Drug Tunnel Discovered Between San Diego and Tijuana; Feds Seize 20 Tons Of Pot
November 4, 2010 By Staff
Today in Latin America
Top Story — United States authorities in San Diego discovered Wednesday an underground tunnel connecting two warehouses on the U.S.-Mexico border that was used to smuggle drugs.
Along with discovering the tunnel, authorities also seized over 20 tons of pot, in what is one of the largest marijuana seizures in the United States. Mexican authorities also confiscated four tons of pot from the warehouse on their side of the border in Tijuana.
The tunnel, which is more than 1,640 ft long, has a rail system, ventilation and lighting. The tunnel was raided after a 12-hour operation that began Tuesday night when authorities watching one of the warehouses under surveillance followed a tractor-trailer as it left the building.
U.S. Immigration and Customs Enforcement (ICE) agents notified California Highway Patrol, who stopped the truck near Temecula and discovered ten pounds of pot. The driver, who is a U.S. citizen, and his Mexican wife were arrested and will be arraigned today in San Diego.
The size of the operation lead authorities to suspect that the tunnel was the work of a major Mexican drug cartel, especially as it comes two weeks after Mexican authorities discovered a record 134 tons of marijuana in an industrial area near Tijuana. Authorities are still unsure if there is a connection between the two events.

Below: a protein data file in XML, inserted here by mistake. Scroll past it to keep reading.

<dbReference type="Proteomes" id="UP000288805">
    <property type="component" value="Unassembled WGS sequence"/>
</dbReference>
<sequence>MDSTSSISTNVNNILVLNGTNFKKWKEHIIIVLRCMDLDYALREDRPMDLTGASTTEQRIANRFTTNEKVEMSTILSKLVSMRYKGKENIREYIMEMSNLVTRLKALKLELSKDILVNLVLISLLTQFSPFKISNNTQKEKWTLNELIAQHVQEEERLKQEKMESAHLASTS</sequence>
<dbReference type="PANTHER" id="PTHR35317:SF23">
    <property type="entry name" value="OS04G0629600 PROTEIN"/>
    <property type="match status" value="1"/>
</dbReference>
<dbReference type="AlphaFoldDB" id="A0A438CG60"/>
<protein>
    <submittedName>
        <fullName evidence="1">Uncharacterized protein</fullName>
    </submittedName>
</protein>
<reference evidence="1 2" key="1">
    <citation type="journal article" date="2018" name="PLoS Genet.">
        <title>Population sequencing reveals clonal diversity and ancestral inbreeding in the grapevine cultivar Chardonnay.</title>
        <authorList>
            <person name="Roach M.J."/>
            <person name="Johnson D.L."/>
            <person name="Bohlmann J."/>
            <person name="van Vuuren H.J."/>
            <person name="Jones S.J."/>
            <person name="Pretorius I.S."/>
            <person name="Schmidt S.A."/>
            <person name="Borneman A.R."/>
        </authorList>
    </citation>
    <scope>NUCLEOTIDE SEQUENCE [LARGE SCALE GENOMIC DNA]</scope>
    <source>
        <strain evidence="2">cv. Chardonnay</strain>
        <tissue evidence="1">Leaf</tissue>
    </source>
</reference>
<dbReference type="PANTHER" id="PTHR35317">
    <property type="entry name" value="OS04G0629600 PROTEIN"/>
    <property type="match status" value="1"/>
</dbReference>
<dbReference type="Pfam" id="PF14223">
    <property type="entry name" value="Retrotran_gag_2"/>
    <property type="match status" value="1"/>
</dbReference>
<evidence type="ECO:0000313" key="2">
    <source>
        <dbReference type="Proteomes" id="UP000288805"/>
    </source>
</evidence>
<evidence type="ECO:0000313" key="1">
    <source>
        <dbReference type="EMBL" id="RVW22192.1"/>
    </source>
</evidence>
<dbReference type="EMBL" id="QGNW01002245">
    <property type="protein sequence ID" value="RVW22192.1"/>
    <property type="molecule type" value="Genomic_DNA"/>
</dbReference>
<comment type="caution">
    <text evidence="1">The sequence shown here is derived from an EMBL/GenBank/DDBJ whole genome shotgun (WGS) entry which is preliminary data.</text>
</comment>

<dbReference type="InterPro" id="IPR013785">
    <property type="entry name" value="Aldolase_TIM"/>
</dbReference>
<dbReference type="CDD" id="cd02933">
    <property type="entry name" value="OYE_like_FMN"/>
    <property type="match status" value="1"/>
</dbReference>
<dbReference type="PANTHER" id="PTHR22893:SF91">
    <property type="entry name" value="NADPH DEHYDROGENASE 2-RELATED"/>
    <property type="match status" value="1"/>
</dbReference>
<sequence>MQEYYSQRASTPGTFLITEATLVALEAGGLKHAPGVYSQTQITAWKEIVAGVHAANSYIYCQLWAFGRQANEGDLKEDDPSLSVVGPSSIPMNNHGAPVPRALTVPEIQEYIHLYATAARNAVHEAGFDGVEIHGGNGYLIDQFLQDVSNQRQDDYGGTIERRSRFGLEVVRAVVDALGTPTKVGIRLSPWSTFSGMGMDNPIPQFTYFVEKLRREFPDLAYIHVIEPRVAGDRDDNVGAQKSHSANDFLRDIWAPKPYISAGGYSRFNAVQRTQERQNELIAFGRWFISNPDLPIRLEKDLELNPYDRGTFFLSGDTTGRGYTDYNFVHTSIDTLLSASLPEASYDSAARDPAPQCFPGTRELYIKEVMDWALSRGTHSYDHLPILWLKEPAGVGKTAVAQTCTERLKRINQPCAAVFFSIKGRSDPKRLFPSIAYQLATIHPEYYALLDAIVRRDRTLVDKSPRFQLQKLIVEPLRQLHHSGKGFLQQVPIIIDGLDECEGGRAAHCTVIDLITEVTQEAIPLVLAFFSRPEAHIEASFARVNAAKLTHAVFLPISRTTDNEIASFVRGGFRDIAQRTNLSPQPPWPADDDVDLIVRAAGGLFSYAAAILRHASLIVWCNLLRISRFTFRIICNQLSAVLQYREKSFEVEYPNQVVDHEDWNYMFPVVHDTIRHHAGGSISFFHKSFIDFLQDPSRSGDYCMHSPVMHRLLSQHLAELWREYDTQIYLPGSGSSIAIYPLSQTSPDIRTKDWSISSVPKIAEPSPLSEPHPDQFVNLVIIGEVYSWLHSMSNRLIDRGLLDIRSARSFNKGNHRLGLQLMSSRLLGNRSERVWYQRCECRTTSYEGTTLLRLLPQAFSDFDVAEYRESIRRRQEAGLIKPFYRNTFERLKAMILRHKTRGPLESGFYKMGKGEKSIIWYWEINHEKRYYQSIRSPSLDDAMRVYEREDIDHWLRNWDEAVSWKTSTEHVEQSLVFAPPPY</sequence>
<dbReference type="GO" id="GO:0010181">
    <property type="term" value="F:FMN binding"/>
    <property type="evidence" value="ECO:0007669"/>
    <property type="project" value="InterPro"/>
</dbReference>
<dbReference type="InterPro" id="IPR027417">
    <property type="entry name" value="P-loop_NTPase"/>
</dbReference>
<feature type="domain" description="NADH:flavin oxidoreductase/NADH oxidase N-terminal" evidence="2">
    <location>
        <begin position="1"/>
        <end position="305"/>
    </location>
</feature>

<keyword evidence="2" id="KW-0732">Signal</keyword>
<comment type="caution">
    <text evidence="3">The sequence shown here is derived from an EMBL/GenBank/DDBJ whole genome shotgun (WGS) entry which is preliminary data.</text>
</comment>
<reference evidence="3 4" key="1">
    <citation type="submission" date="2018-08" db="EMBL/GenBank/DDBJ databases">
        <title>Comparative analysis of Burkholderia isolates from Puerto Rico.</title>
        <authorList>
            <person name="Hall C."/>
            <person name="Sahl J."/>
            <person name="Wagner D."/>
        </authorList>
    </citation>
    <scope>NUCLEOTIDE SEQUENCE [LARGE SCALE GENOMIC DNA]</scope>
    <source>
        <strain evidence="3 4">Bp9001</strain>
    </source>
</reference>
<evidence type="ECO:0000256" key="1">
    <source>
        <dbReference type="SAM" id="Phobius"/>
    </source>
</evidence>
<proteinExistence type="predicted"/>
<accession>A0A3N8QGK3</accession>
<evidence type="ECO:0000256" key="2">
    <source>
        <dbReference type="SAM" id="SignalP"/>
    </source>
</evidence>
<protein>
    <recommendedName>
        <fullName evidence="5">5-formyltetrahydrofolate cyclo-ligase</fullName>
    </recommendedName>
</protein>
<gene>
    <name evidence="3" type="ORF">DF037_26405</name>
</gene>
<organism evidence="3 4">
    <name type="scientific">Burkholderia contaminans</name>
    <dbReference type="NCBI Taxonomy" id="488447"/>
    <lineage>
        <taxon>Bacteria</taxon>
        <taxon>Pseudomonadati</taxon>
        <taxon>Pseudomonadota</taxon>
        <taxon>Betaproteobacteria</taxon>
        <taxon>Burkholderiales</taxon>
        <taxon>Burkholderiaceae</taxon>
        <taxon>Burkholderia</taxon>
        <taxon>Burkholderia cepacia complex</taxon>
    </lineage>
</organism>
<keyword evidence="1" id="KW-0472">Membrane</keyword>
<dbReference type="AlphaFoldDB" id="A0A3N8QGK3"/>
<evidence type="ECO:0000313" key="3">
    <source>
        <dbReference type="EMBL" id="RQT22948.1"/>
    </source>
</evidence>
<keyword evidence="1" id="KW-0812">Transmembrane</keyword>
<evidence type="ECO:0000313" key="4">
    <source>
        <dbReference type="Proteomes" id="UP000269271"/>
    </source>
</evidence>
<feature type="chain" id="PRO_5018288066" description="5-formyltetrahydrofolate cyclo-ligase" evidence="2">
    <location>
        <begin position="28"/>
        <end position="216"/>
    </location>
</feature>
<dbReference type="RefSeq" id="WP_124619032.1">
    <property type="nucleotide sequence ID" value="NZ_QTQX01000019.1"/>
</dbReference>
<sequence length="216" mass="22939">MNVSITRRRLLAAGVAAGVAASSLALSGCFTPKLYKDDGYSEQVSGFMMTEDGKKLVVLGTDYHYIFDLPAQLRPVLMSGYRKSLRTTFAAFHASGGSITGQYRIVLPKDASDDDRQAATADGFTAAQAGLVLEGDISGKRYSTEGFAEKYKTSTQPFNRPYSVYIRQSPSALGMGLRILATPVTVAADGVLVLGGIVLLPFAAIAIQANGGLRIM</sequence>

“I can promise you there are some very unhappy people in the cartel,” said John Morton, director of ICE, according to The Los Angeles Times.
Drug tunnels are frequently used by the Mexican cartels to smuggle drugs into the U.S., with the majority of the tunnels connecting cities on Mexico’s border with California and Arizona.
In 2006, U.S. federal agents discovered a tunnel measuring 2,400 feet under the same stretch of border from Tijuana to Otay Mesa, California. It holds the record for the longest such tunnel found to date.
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Image: mylifeafterdeath @ Flickr.